The British-registered, square-rigged barque set sail from Bermuda as part of the Bermuda-to-Nova Scotia leg of the Cutty Sark Tall Ships Race on Saturday, June 2, 1984.

At about 4am the next day, close to 80 miles north of Bermuda, a freak wave enveloped the vessel.

In as little as 30 seconds, the whole ship went under.

Of the 28 people on board, one body was recovered and 18 others were missing, among them the American captain, Stuart Finlay, his wife, Aloma, and their 15-month-old son, Christopher.

David Barber was among police officers called upon to take down statements from the nine survivors.

He spoke with sail passenger John Morgan Ash, a 23-year-old lifelong sailor who wanted to gain experience on a square-rigger.

Mr Barber, who was then 42, said that while the young man may still have been in shock, he remained composed and gave a detailed account of events, including how he was smacked by “wall of water” as the ship was taken down by the sea.

Mr Barber said: “On the Monday morning when I got to work, I got a phone call from the commanding officer at Malabar. He told me there were nine survivors who would be brought to Malabar, where they would be accommodated.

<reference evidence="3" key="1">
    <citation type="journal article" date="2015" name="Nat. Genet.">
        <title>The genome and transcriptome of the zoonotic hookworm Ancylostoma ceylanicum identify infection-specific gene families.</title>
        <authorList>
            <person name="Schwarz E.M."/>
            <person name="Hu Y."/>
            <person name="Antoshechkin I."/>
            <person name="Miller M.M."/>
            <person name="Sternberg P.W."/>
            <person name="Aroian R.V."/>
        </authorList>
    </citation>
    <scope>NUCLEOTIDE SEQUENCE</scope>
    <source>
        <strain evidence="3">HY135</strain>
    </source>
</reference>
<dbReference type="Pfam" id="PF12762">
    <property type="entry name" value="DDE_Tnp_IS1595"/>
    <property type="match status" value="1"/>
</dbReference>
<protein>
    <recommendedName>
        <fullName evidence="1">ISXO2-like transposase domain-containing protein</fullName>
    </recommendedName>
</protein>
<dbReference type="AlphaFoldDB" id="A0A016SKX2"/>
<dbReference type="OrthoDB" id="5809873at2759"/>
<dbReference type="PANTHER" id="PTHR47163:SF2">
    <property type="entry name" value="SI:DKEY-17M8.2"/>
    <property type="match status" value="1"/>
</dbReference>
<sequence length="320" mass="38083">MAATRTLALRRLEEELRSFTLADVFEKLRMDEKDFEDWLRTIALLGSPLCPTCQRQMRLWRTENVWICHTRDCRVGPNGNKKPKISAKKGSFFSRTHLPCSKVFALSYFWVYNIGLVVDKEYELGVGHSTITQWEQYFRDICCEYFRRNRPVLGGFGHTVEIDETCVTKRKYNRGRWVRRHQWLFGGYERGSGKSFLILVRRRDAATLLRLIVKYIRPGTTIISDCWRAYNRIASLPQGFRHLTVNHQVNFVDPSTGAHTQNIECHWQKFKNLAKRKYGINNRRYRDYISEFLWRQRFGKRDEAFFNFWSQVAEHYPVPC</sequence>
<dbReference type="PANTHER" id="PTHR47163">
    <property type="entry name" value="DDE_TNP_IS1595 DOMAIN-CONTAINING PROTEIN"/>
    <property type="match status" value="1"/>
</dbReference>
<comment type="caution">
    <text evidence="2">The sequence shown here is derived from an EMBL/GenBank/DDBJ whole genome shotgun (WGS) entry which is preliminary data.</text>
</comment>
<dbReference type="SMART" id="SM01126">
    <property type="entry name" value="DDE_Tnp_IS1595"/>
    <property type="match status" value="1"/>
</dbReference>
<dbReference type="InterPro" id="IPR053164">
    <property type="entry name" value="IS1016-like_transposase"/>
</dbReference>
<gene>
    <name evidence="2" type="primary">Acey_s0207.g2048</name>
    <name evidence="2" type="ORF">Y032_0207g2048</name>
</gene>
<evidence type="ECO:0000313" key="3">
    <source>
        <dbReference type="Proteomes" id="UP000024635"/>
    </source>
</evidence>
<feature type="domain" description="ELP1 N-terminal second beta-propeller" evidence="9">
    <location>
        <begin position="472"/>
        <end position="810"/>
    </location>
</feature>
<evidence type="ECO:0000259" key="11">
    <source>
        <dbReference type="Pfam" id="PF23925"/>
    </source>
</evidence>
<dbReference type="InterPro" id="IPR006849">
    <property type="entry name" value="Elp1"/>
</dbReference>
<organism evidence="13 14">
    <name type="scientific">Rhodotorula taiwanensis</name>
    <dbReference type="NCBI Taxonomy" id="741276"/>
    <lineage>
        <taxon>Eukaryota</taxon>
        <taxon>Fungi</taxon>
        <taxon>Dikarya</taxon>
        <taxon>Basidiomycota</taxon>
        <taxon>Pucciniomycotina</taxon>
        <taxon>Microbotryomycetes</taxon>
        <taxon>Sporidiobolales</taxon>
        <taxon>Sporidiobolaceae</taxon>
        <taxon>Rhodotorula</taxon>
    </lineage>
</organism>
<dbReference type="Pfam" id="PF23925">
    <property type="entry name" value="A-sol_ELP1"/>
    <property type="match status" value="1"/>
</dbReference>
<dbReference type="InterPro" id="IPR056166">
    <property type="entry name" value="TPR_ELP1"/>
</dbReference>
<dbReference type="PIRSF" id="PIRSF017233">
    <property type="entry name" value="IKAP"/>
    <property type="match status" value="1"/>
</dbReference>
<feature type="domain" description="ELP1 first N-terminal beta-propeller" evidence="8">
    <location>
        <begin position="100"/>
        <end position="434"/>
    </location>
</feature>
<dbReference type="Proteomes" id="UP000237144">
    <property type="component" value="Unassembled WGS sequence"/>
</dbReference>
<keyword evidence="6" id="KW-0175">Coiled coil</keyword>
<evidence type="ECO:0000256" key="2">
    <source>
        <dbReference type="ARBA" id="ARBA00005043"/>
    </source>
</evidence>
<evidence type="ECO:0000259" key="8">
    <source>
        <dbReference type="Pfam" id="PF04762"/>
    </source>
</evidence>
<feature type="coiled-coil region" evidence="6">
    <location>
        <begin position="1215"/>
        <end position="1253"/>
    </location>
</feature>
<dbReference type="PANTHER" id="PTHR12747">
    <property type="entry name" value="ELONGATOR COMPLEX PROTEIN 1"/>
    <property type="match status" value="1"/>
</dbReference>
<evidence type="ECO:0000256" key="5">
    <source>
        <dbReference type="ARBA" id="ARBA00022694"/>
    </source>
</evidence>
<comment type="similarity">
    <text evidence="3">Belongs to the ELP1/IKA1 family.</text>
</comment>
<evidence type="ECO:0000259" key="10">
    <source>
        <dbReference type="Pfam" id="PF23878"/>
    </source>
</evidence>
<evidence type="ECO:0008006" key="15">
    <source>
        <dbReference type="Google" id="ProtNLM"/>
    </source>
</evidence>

“We had to interview them, me and other police officers. It was very subdued. They were still in shock, some of them.

“They were picked up by a Polish ship [the schooner Zawisza Czarny] and brought to Somerset. I spoke to a young man and chatted to him for about 30 minutes before the interview started to get him relaxed.

Life savers: police and crew from the Polish schooner Zawisza Czarny
unloading one of the three inflatable rafts that saved
eight of the nine survivors from the ill-fated Marques.
(Photo courtesy of RG file) 

“I said, ‘Give me as much as you can’ and he started by giving me all his experiences of sailing through his father. I was very lucky — he was a very intelligent guy, a geologist with a lot of sailing experience.

“He was able to give me a really good statement about everything from the word go, right to the end. It took about 2½ hours, and I wrote it all down by hand.